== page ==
Red Flags for Surrogate in Colorado

Making the decision to become a surrogate is extremely rewarding in itself. Having the opportunity to help another family experience the joy of children, especially when they thought they’d never be able to, is beyond selfless of surrogates. As a surrogate matching with prospective intended parents, there are a lot of things for you to consider. While a surrogacy agency can help to alleviate some of the stress associated with the process, there are still some key points important for you to keep in mind. 

If you are a surrogate deciding whether or not the intended parents are a good match, there are many things to look out for. Adoption and Surrogacy Choices of Colorado is here to outline some of the key examples of gestational surrogacy red flags for surrogates.

Red Flags for Surrogate

A fitting match between surrogates and intended parents makes the gestational surrogacy process even more rewarding than it already is. However, a poor match can complicate the matters and make the experience less enjoyable for both parties. When considering matching with intended parents, here are some red flags to keep an eye out for:  

Red Flag #1: You don’t feel comfortable

As a surrogate, you will inevitably be sharing some very vulnerable moments with the intended parents. Some intended parents may want to check in frequently throughout the pregnancy, come along to prenatal visits, and even attend the delivery of the baby. Because you will be spending so much time with the intended parents, and possibly in intimate settings, it’s important to make sure that you feel comfortable with the intended parents in question. 

Listen to your gut. If the intended parents do not seem like a good fit for you right away, chances are it may not get better with time. Therefore, one of the largest red flags that are associated with gestational surrogacy is not feeling comfortable with the intended parents. If you do feel this way, it’s valuable to consider seeking a different match or even reaching out to a surrogacy agency. 

Red Flag #2: The intended parents are probing or invasive

Many intended parents are extremely eager about the gestational surrogacy process and can’t wait to learn more! While getting to know the intended parents, having many conversations with them about expectations, agreements, and more is normal. However, it’s not normal for the intended parents to be too probing about aspects of your life that you aren’t obligated to share. 

Early on in deciding if the match is a good fit for you, it’s important to set boundaries with the intended parents about things to be discussed privately, or in the surrogacy contract. If the intended parents continue to probe past these boundaries, and it makes you feel uncomfortable, this is a red flag. Some surrogates are more open about their lives than others, so for intended parents who feel too invasive, a different surrogate can likely help meet their needs instead.  

Red Flag #3: The intended parents aren’t willing to discuss the surrogacy contract

A surrogacy contract is a very important document that helps to mediate the entire gestational surrogacy process. Navigating a surrogacy contract protects both you and the intended parents from any unintended consequences. However, if you encounter intended parents who refuse to discuss the surrogacy contract, or continue to “put it off” for later, this is a large red flag. Because a surrogacy match is a serious and long-term commitment, intended parents who are willing to set boundaries and sort out the details of the surrogacy contract will likely be more cooperative throughout the process. This can also help relieve some of your stresses as a surrogate by knowing the intended parents are cooperative.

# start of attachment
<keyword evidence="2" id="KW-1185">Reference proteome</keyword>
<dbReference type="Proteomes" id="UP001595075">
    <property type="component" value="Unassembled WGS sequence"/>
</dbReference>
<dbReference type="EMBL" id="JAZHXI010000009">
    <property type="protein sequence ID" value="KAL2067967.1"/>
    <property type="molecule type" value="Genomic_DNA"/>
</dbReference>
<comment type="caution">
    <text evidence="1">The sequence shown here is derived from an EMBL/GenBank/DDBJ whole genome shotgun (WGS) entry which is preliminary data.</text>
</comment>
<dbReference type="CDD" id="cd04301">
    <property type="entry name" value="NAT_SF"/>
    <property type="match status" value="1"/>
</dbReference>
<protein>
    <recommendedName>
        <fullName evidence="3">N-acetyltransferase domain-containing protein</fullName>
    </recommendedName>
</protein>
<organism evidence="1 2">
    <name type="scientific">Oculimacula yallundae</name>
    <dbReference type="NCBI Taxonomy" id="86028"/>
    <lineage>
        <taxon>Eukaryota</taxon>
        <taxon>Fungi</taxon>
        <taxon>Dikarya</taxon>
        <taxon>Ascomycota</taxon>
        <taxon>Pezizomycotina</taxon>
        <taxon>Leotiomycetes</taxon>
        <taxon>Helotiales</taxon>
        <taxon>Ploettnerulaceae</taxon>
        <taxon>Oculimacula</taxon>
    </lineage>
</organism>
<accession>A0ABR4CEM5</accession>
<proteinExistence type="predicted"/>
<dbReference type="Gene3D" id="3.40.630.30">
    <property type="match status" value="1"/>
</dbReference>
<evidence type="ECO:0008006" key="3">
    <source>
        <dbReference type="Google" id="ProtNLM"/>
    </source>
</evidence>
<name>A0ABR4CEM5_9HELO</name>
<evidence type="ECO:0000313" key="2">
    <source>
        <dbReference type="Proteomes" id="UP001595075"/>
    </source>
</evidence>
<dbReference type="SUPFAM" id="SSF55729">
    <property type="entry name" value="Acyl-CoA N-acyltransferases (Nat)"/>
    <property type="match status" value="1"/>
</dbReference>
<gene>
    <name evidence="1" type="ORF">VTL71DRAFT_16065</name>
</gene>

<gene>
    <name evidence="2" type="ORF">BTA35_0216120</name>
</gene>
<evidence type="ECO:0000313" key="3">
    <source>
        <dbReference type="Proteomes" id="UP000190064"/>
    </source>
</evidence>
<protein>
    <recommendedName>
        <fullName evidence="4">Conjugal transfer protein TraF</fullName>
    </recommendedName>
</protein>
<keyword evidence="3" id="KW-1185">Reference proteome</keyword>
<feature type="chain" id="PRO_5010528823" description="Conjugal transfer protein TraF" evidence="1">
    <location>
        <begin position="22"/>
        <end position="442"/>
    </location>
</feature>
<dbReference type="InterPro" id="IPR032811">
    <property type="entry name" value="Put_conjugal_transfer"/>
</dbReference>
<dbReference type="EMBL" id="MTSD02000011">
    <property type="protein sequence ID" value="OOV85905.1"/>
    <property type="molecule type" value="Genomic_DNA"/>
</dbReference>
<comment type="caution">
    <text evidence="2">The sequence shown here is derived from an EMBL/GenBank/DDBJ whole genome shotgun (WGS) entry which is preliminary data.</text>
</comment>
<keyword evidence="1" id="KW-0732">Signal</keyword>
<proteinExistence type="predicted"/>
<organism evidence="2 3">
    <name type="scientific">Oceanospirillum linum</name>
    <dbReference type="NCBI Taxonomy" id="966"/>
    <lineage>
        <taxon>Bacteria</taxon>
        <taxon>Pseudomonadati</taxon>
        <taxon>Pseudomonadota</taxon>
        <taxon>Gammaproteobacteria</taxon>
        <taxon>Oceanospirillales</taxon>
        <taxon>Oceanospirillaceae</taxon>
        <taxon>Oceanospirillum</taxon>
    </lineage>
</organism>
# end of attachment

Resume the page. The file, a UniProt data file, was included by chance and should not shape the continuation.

Red Flag #4: You just know that something is off

Sometimes, when you meet new people, you can just tell that something is off. Whether it’s a lack of connection to the intended parents, awkward dynamics when communicating, or just a general gut feeling that these are not the parents you should be working with, this feeling can be quite unsettling. 

If you experience this, it’s likely that they may feel the same way! This is not something to feel bad about either. Some people just don’t click well with others. It’s worth it to trust your gut and have a discussion with the surrogacy agency and see if a new match could be made. 

Interested in Becoming a Gestational Surrogate? 

If you are a woman who is interested in becoming a gestational surrogate, or are a gestational surrogate looking to be matched with intended parents, please reach out to us at Adoption and Surrogacy Choices of Colorado. We have resources to support both gestational surrogates and intended parents and are here to help ensure a smooth surrogacy process along the way. 

If you are interested in surrogacy and want to learn more about your options, contact Adoption and Surrogacy Choices of Colorado by email, phone, or text: Email Us, Text us: 720-371-1099, Call us: 303-670-4673 (HOPE). If you are hoping to adopt, please contact us here.

Meet the Author: Ashley Nies is an undergraduate student at Stanford University who is studying Human Biology and Political Science. Ashley is largely interested in various aspects of health and healthcare, and writes about these topics. She has taken classes on rhetoric, ethics and social media in health, as well as other creative writing classes during her freshman year at Stanford. 

Ashley is from Las Vegas, Nevada, and considers herself to be fun-loving and adventurous. She values the importance of combining STEM with liberal arts education and hopes to integrate these in her writing. 

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